Counterfeit Bride(3)

By: Sara Craven

'It's rather different,' Nicola argued. 'If he'd forbidden her to leave the hostel, she'd have been unhappy perhaps, but it wouldn't have been the end of the world. But if he makes any objection to her marrying Cliff, then it will break her heart. She might have yielded to pressure over the apartment issue, but not over Cliff. I'm sure of it.'

'Well, you have a touching faith in her will power which I don't share.' Elaine turned back to her paper shredding. 'I guess we'd better get on with the packing. The place already looks as if we'd moved out.' 'Yes,' said Nicola with a little sigh. She hadn't expected to enjoy her stay with Trans-Chem. She knew very little about the technicalities of chemical plants and their construction and was happy in her ignorance. She'd just been desperate for some kind of contract which would take her away from Zurich, and ensure that she wasn't there to see Ewan marry the stolid blonde daughter of his company chairman.

Nor had she really expected to get the job, although she knew that the fact that she already spoke Spanish, garnered from an intensive course at the Polytechnic where she'd undergone her secretarial training, would stand her in good stead. Trans-Chem were after all an American company, and most of their personnel were recruited in the States, as Elaine had been.

But the job was offered to her, and she accepted with a growing excitement which helped to alleviate some of the pain and humiliation Ewan had made her suffer. She had fallen so deeply in love with him that it seemed impossible for him not to share her feelings. In fact, he did share them. He admitted as much, but it made no difference to his plans. Ewan intended to marry well, and a mere secretary earning her own living didn't fill the bill as a potential bride at all. Although he did have other plans for her, as Nicola had shamingly discovered when finally he had been forced to tell her that his marriage to Greta was imminent.

She'd sat in the circle of his arms, feeling as if she'd been turned to stone, while part of her mind registered incredulously that he was telling her that his marriage needn't make any difference, that it could even be an advantage. When the promotion which his future father-in-law had promised as a certainty finally materialised, then he would have Nicola transferred to his office as his own secretary. There would be business trips which they would make together, he'd said, and he would help her to find a bigger flat where they could be together as often as possible.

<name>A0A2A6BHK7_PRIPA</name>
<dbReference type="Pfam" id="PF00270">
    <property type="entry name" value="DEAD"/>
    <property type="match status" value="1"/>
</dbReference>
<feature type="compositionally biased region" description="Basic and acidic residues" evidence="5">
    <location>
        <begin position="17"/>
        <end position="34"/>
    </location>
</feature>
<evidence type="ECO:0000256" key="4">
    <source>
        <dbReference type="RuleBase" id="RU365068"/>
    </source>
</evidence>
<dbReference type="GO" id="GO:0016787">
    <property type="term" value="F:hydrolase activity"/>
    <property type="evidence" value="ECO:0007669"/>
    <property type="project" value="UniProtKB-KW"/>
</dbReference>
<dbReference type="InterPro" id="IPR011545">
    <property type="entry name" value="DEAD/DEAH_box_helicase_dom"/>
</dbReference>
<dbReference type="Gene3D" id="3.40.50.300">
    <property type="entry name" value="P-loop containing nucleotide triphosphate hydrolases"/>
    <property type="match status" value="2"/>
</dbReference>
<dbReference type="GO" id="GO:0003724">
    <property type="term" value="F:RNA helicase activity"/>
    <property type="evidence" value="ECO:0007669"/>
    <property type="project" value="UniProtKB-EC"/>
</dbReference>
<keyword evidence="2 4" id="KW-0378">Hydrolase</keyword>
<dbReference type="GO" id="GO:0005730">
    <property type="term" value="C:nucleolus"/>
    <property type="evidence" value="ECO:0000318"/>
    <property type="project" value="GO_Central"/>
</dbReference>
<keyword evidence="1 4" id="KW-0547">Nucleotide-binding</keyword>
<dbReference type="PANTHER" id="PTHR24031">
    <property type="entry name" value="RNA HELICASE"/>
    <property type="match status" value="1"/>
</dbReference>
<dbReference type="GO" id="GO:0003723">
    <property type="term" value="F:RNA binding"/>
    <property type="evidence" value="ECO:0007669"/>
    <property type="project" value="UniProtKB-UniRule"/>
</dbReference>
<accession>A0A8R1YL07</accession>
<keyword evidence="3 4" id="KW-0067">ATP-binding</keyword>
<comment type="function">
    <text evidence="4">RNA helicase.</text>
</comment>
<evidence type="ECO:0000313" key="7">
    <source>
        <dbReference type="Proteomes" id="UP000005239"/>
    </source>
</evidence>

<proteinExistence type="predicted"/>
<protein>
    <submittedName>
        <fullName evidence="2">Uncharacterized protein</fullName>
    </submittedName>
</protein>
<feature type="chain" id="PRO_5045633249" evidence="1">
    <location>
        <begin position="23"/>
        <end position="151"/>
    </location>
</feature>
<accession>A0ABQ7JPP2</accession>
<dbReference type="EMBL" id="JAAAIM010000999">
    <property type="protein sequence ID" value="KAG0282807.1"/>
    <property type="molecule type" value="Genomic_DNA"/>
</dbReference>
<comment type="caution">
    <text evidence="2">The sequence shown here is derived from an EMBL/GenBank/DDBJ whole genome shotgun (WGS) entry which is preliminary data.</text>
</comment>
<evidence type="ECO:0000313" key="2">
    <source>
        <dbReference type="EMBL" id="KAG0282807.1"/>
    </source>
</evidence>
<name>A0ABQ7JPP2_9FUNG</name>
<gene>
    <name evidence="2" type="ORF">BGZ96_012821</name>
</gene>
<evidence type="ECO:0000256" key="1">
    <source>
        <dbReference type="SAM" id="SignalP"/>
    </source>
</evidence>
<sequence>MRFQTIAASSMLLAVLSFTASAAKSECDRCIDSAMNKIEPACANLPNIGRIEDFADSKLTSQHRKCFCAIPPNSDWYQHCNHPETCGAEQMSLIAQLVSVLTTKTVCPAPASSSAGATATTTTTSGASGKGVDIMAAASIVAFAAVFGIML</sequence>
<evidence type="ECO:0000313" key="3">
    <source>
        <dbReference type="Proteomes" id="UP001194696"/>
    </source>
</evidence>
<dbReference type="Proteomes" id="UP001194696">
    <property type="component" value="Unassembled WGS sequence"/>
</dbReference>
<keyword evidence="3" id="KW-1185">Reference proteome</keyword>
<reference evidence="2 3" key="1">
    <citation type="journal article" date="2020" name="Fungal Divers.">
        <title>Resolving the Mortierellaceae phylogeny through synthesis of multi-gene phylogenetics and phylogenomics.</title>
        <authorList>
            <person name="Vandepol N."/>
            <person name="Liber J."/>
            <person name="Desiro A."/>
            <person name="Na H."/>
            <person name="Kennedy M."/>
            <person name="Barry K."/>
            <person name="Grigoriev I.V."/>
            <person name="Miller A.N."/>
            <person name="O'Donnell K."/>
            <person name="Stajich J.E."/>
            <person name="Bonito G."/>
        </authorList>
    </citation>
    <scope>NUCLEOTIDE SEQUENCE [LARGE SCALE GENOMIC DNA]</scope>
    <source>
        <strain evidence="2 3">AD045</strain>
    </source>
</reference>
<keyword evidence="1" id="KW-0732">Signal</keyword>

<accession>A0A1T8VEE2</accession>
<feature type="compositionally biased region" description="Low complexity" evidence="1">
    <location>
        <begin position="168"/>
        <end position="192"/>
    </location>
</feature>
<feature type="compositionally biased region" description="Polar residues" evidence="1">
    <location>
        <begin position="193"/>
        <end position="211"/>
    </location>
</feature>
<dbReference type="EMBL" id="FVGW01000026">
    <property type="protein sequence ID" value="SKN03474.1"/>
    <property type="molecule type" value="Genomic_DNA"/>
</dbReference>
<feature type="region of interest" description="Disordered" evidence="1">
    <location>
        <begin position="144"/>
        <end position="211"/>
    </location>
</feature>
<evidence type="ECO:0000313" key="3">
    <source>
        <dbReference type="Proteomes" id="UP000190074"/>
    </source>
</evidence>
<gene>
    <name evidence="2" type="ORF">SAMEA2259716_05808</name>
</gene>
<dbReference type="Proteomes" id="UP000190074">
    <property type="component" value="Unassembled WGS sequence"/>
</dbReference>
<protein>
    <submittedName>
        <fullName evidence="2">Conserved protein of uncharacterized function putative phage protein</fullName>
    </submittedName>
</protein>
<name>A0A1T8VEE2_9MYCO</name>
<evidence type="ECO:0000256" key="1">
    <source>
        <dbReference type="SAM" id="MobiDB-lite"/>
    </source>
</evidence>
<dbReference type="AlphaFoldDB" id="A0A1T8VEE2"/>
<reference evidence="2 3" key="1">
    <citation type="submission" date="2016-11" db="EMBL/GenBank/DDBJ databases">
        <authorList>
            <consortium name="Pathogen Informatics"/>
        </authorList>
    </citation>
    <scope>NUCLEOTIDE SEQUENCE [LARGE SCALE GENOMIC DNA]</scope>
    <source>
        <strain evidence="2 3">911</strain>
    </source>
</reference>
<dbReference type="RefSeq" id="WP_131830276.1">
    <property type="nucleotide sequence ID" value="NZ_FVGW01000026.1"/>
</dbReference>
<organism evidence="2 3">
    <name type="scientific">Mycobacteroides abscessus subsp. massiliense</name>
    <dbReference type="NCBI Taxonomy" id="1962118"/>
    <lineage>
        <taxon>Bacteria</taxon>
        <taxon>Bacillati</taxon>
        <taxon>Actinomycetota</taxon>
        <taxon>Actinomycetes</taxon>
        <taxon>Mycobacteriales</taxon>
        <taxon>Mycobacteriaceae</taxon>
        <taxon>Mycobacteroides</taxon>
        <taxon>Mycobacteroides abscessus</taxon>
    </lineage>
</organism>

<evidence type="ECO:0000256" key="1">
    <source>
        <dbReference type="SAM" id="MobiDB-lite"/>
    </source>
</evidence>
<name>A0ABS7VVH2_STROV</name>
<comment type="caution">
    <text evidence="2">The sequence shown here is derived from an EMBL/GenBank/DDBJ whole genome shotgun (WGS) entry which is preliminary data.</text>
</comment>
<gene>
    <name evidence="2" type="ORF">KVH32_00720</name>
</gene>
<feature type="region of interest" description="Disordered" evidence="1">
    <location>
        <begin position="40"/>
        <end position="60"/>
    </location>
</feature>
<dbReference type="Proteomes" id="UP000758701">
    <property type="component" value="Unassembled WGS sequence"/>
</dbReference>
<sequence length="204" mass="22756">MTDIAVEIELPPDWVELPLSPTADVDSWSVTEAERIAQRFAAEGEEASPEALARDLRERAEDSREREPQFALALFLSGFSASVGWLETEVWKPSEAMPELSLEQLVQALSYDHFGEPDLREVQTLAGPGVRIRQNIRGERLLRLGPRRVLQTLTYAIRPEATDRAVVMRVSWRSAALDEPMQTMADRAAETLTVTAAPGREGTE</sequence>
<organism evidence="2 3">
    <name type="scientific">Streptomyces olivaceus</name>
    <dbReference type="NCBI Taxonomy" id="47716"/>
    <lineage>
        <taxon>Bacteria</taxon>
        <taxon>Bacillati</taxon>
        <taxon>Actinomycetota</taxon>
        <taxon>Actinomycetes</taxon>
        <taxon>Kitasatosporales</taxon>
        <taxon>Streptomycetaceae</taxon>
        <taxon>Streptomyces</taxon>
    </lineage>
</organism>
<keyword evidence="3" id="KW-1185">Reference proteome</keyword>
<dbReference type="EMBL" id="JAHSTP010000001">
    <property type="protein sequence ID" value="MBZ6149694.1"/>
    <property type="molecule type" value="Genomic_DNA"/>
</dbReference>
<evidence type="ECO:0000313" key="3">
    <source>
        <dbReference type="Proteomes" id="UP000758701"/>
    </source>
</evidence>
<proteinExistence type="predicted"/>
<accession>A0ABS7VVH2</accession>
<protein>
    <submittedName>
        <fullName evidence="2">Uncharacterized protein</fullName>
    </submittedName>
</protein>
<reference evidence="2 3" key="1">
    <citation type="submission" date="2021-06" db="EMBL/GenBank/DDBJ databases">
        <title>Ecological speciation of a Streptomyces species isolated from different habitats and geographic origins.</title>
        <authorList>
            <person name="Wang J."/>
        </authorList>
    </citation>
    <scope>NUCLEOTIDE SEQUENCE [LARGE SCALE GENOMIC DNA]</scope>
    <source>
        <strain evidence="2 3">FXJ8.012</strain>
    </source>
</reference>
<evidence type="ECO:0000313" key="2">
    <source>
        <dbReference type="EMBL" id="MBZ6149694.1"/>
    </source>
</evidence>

She sat there in silence, listening to his voice, to the confidence in it as he made his sordid plans, and wondered why he should have thought she would ever agree to any such thing, when they had never even been lovers in the generally accepted sense. She had often asked herself what had held her back from that ultimate commitment, and could find no answer except perhaps that there had always been a deep, barely acknowledged instinct which she had obeyed, warning her not to trust too blindly, or to give herself without that trust.

When she was able to think more rationally about what had happened, she knew she ought to feel relief that she hadn't that particular bitterness to add to her disillusionment, but it had seemed cold comfort then, and still did.

She had come to Mexico determined not to make a fool of herself again, and her bitterness had been her shield, not merely against the Mexican men whose persistent attempts to flirt with her had at first annoyed and later amused her, but also against the mainly male American staff of Trans-Chem, many of whom would have shown more than a passing interest in her, if she had allowed them to.

Sometimes she wished she could be more like Elaine, who uninhibitedly enjoyed a series of casual relationships, and wept no tears when they were over. Nicola was aware that some of the men had privately dubbed her 'Snow Queen', and although it had stung a little at the time, she had come to welcome the nickname as a form of protection.

What she hadn't realised was that some men, observing the curve of tawny hair falling to her shoulders, the green eyes with their long fringe of lashes, the small straight nose, and the willful line of the mouth, would still be sufficiently attracted to find her determined coolness a turn-on, forcing her to an open cruelty which she wouldn't have been capable of before Ewan came into her life.

'My God,' Elaine said once, 'You don't fool around when you're giving someone the brush-off! Poor Craig has gone back to the States convinced he has terminal halitosis.'

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